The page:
FAST version – ‘ ‘I have read the preprint and the feedback by commenter A. While I agree there may be some concerns in relation to the study methodology x, it is important for our feedback to remain polite and constructive, and I encourage commenter A to rephrase the comments.’
Make it useful
‘‘The study design is flawed, so it is unclear what to conclude from this work.’
FAST version – ‘I have some questions about the study design, in particular, a concern about the lack of a control group involving population without disease x. Without this control group, it does not appear possible to conclude whether the outcome reported is due to the intervention, or to other confounding factors.’
Indicate if critical or optional
‘Here are some comments about the paper, in no particular order.’
FAST version – ‘We outline some questions and comments about the study below, summarising which ones are major items related to study design and methodology, followed by minor items aimed at aiding the clarity in reporting and presentation.’
Assess whether claims are supported by the data
‘I do not trust the conclusions in the paper.’
FAST version – ‘There is a question as to whether the results, as currently reported, fully support conclusion y. The study could incorporate experiment x to adequately support that conclusion, or the text could be revised to ensure the conclusions tightly align to the findings currently included’.
‘I note that the manuscript does not report experiment x to support conclusion y, but this is a very interesting study with novel conclusions.’
FAST version – ‘I have a major concern about one aspect of the study. I think an important additional experiment x needs to be provided to support conclusion y; I realize this may require non-trivial additional work, but it appears important to provide this data in order to ensure that no questions arise about the validity of the conclusions’.
Sign (or not) your feedback
‘Here are some anonymous comments on the paper.’
FAST version – ‘This review is posted on behalf of a colleague who evaluated the preprint, they have expertise in image data analysis and computational methods.’
‘We did not solicit feedback on our preprint, so we will not address this comment.’
FAST version – ‘‘We thank the commenter for pointing out this omission in our manuscript, which was due to an oversight. We have now updated the preprint to include the relevant information.’
‘Here are some comments on the paper.’
FAST version – ‘This review was developed as part of the discussions at our journal club; the comments reflect contributions by all members of the journal club.’
The Working Group reviewed a number of existing resources and materials around journal peer review, preprint review, and public commenting on scholarly work to inform the development of the FAST principles. We provide a summary of the resources reviewed below, and welcome suggestions for additional relevant resources; if you would like to contribute a resource, please submit it via this form.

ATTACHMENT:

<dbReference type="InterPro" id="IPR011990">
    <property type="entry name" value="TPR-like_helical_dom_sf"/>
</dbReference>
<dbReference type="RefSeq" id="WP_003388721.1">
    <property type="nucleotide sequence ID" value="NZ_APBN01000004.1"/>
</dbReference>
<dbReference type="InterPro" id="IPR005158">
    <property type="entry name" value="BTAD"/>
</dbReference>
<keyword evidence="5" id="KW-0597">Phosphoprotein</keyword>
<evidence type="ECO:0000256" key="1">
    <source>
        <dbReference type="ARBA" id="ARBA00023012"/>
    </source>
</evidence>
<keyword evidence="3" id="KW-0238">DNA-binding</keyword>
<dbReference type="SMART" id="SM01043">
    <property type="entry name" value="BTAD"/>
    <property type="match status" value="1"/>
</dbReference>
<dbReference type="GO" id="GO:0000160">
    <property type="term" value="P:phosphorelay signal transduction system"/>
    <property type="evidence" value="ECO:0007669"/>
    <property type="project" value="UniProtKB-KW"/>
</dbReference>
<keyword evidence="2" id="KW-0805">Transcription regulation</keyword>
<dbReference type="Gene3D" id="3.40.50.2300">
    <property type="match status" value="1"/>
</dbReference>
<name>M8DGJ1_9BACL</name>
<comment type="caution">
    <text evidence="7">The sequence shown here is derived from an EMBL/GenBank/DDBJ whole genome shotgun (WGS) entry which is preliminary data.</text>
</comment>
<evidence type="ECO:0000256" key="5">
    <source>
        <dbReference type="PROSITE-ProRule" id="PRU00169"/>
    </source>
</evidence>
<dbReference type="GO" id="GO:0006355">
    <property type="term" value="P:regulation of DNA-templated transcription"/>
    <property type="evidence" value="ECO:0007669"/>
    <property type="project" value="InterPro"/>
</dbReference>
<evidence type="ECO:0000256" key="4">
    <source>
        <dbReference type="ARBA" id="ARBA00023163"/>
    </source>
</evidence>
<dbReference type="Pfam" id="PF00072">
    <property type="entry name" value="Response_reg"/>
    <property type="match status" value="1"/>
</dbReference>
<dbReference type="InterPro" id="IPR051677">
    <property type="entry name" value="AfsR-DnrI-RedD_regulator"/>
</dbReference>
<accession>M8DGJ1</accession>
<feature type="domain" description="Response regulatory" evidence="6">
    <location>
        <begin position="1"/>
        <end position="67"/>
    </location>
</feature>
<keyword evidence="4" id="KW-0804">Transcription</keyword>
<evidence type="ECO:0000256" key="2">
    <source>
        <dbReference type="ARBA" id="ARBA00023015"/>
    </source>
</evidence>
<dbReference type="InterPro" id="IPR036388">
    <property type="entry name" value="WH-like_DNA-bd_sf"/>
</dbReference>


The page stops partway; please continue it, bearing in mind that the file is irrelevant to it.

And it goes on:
Preprint commentary & review
- PREreview has developed a range of resources and templates to guide the development and posting of reviews on preprints. PREreview also has a Code of Conduct for anyone who contributes reviews on the platform.
- Peer Community In (PCI) has a Code of Conduct and a guide for reviewers for PCI registered Reports
Journal peer review
- Buzz Baum developed a reviewer oath, described in his article ‘Reviewing papers as you would like your papers to be reviewed‘. Based on this, a group of 2020 ASAPbio Fellows, developed a slightly modified reviewer oath, available here. Jelena Aleksic and colleagues also develop ‘An Open Science Peer Review Oath‘ going beyond how to review to also outline how to do so in a manner that supports transparent, reproducible and responsible research.
- The Committee on Publication Ethics (COPE) has a set of ‘Ethical guidelines for peer reviewers‘.
- Sense about Science has developed the ‘Peer review – the nuts and bolts‘ guide, aimed at early career researchers.
- Several researchers have shared their approach to completing reviews, guided by a goal to be good and fair reviewers for their peers, see ‘A New “Golden Rule” for Peer Review?’ by Alistair Glen, ‘How to review a paper’ at the RajLab blog and ‘My reviewer oath’ at the Averger blog.
- In the editorial in the Journal of Bone and Mineral Research ‘Editorial Peer Reviewers as Shepherds, Rather Than Gatekeepers’, Joel Boerckel, Lilian Plotkin and Natalie Sims discuss the role of reviewers, noting they should be viewed as shepherds rather than gatekeepers.
Public commentary and critiques on online platforms and social media
- Hilda Bastian has written about the value of a strong culture for post-publication discussion in ‘A Stronger Post-Publication Culture Is Needed for Better Science’, and has provided a guide for how scientists can handle and engage with critiques on their work.
- Veronika Cheplygina and colleagues’ ‘Ten simple rules for getting started on Twitter as a scientist’ includes tips on Twitter etiquette and how to engage constructively on Twitter.
Working Group participants
- Sharon Ahmad (The Company of Biologists)
- Tim Behrens (University of Oxford)
- Gautam Dey (EMBL)
- Sandra Franco Iborra (New York Genome Center)
- Maryrose Franko (Health Research Alliance)
- Samantha Hindle (PREreview)
- Shriyaa Mittal (Harvard Medical School/MGH)
- Sara Monaco (Review Commons / EMBO)
- Dyche Mullins (UCSF)
- Jessica Polka (ASAPbio)
- Iratxe Puebla (ASAPbio)